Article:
|Born:||690(-63) September 23|
|Died:||763(10) December 4|
|Place of birth:||Roma|
|Known relatives:||G. Julius Cæsar, adoptive father/great-uncle; Tiberius, step-son; Carico, adopted son|
|Legal status:||Citizen of the Roman Empire|
Although Augustus had huge financial resources at his disposal, after the defeat and peace of Actium and the deeply felt loss of Agrippa, a substantial percentage of his wealth was spent paying and settling his soldiers, maintaining his political position, and preventing further internal conflict in Rome. One of the greatest injuries to the state because of this was the degradation of Rome’s road networks, a situation Carico seized with exaggerated gusto in order to push forward his vaposcurr designs. Rome’s road networks however got their needed renovations immediately following the conquest of the Ptolemaic Empire.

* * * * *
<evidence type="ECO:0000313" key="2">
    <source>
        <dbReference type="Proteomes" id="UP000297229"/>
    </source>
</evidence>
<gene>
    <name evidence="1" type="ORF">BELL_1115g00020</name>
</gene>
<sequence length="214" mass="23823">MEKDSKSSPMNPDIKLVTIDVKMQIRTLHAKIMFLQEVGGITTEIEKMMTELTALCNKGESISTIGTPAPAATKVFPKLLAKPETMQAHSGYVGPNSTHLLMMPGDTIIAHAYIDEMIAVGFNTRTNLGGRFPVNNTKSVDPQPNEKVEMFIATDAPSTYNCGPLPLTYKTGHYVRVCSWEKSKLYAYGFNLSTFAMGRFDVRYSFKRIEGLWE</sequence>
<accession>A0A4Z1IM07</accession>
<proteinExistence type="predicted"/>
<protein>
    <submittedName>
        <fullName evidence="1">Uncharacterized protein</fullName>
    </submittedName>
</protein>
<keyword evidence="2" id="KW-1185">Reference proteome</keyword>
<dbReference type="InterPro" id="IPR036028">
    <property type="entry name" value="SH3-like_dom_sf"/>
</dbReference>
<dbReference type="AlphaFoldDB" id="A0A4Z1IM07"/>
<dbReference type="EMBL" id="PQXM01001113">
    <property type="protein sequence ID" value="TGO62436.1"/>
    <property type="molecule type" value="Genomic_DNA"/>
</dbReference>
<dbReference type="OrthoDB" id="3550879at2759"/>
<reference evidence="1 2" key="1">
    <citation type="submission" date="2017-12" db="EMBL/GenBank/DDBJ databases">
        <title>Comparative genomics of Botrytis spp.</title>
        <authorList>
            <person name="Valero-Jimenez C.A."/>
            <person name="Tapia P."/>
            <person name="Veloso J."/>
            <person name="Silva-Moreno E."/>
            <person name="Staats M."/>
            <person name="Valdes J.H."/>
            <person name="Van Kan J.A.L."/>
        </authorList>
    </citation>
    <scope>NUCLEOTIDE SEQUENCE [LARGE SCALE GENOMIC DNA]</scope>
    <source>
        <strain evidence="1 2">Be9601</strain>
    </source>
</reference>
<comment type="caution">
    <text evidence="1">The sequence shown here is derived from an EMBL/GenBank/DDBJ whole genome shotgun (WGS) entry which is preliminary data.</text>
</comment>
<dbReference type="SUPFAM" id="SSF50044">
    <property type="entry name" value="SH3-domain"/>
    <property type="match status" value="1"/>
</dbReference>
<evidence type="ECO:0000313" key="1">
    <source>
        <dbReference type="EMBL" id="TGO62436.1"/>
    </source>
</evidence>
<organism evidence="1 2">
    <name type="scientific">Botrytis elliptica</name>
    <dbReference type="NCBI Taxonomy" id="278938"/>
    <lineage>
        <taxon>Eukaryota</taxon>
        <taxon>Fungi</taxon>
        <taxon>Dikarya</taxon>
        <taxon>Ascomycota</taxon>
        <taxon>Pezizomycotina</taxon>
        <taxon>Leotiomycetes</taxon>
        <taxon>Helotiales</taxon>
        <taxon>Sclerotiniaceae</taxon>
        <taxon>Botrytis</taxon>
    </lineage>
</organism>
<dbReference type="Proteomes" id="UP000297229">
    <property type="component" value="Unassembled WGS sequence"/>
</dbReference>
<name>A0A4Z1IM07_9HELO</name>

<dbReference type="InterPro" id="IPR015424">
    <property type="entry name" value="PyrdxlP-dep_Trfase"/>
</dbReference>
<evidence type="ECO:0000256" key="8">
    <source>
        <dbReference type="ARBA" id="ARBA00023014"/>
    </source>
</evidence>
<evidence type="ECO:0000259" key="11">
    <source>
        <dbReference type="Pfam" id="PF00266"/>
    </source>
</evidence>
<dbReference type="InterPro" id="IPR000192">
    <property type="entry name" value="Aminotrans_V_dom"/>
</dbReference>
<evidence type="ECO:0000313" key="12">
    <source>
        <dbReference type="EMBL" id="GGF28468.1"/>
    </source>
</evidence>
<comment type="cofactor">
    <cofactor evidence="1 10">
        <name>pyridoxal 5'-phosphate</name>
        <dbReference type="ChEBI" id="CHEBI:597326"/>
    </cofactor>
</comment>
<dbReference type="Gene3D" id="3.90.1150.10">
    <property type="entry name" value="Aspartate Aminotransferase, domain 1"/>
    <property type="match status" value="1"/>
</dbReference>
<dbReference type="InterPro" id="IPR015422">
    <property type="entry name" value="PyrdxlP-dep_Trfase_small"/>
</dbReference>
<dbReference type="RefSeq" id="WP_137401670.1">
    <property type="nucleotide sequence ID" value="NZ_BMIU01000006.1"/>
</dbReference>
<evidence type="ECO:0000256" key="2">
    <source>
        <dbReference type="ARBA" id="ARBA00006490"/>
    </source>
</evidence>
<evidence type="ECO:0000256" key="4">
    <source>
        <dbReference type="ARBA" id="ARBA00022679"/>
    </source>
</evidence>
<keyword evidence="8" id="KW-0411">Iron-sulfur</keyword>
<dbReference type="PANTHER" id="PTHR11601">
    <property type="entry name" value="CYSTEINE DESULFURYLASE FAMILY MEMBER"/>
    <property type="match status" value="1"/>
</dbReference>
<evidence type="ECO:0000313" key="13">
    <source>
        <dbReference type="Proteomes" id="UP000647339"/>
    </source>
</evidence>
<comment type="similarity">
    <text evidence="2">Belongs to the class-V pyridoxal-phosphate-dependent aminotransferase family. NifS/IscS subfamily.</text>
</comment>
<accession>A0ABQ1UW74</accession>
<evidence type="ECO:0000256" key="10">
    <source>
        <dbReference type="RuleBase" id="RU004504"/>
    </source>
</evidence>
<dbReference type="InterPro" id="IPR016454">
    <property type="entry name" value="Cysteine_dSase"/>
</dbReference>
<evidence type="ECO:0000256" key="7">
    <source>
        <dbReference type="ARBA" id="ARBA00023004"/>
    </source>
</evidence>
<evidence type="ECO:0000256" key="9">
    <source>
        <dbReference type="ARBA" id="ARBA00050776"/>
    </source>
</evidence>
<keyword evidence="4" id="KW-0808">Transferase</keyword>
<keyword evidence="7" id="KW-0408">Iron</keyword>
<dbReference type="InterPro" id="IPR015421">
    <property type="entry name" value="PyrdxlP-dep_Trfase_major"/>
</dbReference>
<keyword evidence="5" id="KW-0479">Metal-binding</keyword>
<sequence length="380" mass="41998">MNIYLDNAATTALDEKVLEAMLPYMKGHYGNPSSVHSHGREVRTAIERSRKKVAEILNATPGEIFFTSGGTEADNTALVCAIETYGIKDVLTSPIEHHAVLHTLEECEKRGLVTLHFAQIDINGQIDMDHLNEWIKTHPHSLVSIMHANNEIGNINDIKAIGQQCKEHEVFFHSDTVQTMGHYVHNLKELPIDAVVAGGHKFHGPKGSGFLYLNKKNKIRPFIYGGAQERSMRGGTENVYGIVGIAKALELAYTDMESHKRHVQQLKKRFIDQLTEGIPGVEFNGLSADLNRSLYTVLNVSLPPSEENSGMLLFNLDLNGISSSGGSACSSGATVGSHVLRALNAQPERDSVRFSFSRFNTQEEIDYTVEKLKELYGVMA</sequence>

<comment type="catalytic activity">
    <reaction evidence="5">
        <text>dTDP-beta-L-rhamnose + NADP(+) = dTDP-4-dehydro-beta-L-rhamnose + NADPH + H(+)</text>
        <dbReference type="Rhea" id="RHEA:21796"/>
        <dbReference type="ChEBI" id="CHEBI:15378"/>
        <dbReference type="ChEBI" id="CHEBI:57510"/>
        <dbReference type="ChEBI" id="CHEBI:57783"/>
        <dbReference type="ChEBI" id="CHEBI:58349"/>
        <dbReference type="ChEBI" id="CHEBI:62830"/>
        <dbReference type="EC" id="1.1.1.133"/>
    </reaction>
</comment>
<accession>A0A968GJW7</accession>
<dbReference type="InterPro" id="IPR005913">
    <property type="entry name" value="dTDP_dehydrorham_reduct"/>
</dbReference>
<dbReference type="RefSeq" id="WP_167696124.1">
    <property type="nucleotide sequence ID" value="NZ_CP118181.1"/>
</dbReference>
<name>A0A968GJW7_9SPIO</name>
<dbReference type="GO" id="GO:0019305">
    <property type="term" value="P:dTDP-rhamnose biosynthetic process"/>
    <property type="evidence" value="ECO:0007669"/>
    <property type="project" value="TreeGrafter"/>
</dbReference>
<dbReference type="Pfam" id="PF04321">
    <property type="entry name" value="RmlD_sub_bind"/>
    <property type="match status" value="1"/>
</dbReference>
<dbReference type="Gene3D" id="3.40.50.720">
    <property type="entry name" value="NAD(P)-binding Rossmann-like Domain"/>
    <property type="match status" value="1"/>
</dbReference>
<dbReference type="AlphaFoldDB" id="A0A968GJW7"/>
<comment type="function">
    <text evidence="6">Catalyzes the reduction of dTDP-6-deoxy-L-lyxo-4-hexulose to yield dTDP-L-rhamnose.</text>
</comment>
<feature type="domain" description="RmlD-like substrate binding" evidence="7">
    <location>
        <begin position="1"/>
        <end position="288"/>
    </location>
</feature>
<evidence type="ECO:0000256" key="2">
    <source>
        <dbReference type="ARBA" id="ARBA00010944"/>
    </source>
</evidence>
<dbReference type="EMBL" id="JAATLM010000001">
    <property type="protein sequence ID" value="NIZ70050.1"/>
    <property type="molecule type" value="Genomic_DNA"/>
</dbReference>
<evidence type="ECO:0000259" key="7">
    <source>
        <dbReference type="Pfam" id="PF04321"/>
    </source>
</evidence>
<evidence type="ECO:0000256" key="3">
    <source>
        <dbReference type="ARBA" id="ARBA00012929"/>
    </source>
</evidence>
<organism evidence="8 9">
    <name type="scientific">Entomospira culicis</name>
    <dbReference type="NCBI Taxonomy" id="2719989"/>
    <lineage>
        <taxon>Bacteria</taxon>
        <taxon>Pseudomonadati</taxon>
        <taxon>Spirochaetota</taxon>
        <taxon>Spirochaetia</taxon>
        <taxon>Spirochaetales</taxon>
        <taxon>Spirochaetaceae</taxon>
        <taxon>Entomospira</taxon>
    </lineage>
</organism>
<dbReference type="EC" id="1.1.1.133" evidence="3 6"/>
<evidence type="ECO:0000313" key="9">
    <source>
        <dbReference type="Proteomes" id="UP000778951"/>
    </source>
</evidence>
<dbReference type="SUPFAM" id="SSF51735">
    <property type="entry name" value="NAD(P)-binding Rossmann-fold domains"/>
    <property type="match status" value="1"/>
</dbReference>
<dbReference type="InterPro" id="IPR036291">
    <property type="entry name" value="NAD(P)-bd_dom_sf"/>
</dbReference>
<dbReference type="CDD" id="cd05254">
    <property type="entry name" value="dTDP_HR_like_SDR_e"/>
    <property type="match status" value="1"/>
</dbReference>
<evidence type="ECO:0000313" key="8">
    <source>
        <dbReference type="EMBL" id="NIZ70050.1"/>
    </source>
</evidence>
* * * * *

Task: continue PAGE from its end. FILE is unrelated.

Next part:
Augustus also strongly encouraged the trend of aristocrats once again personally funding public building projects.
Following the defeat of the Eastern Empire, all the temples to the Ptolemies and Antonies (but not the native gods themselves) were torn down or desanctified and remade into Roman aligned temples.
Augustus' step-son Tiberius had been the intended successor to Augustus as Cæsar; however, right on his deathbed in 763 Augustus decided against the reluctant man and chose the more enthusiastic Carico.
The plans for the future tomb of Augustus and his family members was first begun in the 730’s(-23+), however the more pressing needs of the Empire forced them to be delayed so long that it began to be feared one would not be ready in time for the Princep’s death. The conquest of Ægyptus in 756(3) and the following tranquillity supplied all the funds necessary for his fancy-pants tomb, and the sepulchre was completed in 760(7).